This is powerful Vision Zero messaging, and a natural complement to recent TLC reforms. While educating prospective drivers about the consequences of unsafe driving, the TLC should also require a New York City road test to obtain a TLC license.

Even after the adoption of Cooper’s Law, named after the 9-year-old boy killed by a yellow cab driver in 2014, a driver can retain his TLC license after causing injury or death if no charges are filed against him. As a result, many drivers who hurt and killed people are still driving cabs.

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MTA Refuses to Test Simple Bus Design Fix That Could Save Lives

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A San Francisco Muni bus equipped with a side guard to keep pedestrians or cyclists from being crushed beneath the rear wheel. The MTA has refused to test the equipment on its fleet. Photo: Paul Sullivan/Flickr

Council Member Antonio Reynoso has introduced a resolution calling on the MTA to install rear wheel side guards, which keep pedestrians and cyclists from being crushed beneath the wheels of a bus. The equipment is already used on buses in cities across the country, but the MTA says it’s not interested in installing sideguards on its vehicles.

At least three of the eight pedestrians killed by MTA bus drivers last year were run over by the rear wheel of the bus, according to the City Council resolution. They include two deaths at intersections in Reynoso’s district: Marisol Martinez, 21, killed last March at Union Avenue and Meeker Street in Williamsburg, and Edgar Torres, 40, killed in October at Palmetto Street and Wyckoff Avenue in Bushwick. According to witnesses, both were in the crosswalk with the signal when a turning bus driver struck them. They were knocked down before being run over by the rear wheel.

Rear wheel side guards are hard plastic appendages designed to bridge part of the gap between the bottom of a bus and the ground, deflecting a fallen pedestrian or cyclist to avoid impact with the wheel. Public Transportation Safety International manufactures the S-1 Gard, which has been installed on buses in Los Angeles, Chicago, San Francisco, Washington, D.C., and Baltimore, among other cities. The product is also being added to buses in Sweden and Nigeria.

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MTA Tests Bike Racks on Bus Across Verrazano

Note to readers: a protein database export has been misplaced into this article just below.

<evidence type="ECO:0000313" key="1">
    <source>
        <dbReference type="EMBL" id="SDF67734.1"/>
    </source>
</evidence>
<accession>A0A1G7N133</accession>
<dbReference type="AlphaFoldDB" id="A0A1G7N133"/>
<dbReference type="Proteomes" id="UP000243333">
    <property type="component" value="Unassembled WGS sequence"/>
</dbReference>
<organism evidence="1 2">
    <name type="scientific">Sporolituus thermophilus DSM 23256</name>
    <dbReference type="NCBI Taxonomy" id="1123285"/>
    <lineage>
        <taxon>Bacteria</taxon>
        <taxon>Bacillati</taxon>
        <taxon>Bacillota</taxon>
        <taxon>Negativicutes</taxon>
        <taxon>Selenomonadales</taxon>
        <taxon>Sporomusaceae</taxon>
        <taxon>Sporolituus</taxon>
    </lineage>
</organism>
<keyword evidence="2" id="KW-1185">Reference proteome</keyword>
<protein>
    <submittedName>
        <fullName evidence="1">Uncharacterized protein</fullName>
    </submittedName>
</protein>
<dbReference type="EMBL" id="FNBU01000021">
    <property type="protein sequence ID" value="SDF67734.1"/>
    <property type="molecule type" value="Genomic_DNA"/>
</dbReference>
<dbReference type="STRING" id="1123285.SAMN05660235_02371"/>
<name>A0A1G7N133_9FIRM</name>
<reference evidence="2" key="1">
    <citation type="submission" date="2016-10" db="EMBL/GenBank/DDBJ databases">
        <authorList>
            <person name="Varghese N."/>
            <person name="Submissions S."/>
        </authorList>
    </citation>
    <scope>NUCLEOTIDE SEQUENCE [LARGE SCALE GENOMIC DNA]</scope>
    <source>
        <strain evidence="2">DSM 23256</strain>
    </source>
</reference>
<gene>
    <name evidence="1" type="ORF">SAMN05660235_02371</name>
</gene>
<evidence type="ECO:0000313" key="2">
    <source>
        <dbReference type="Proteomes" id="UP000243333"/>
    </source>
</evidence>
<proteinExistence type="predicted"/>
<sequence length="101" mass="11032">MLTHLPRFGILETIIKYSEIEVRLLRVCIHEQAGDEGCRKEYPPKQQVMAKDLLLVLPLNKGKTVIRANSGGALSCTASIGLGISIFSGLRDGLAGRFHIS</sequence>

An anonymously-sourced New York Post story yesterday might leave readers with the impression that new bike racks on the front of Staten Island buses will lead to late trips and a liability nightmare for the MTA. The MTA, however, says it’s still studying the racks — a tried-and-true amenity in every other big American city — on a route crossing the Verrazano Narrows Bridge, which currently has no bike path.

Bus racks on the front of a bus in downtown Vancouver, BC. Photo: Stephen Rees/Flickr

Bus racks on the front of a bus in downtown Vancouver, BC. Photo: Stephen Rees/Flickr

Here’s the Post story, in full:

City buses on Staten Island will soon sport bike racks as part of a New York City Transit program that bus drivers are already slamming as a surefire way to slow down commuters.

Drivers on the S53 bus line, which runs between Port Richmond and Bay Ridge in Brooklyn, will be required under the pilot plan to wait for passengers to load their wheels.

“The consensus right now — no one’s crazy about it,” said a transit source who works at Staten Island’s Castleton depot. “If the bike falls off, it’s on us. If it gets damaged, it’s on us.”

Bike racks on buses are common in less congested cities.

New York is the only major city in the country without bike racks on its buses, according to the Alliance for Biking and Walking, with cities as large and congested as Washington, Chicago, Philadelphia, and San Francisco outfitting their entire bus fleets with bike racks — all without major liability or on-time performance problems.

So will Staten Island residents get to make multi-modal trips to Brooklyn? Not in the immediate future, according to the MTA. “It was a test, not a pilot program,” said MTA spokesperson Amanda Kwan. The test occurred on March 3, she said, and consisted of “one run, on the S53 route with a non-revenue bus. The rack equipment itself was also being tested.”

The MTA would not reveal further information about the test. “It is simply too early to have or release any more details,” Kwan said.

Read more…

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Parents of Seth Kahn: Ineffective MTA Protocols Contributed to Son’s Death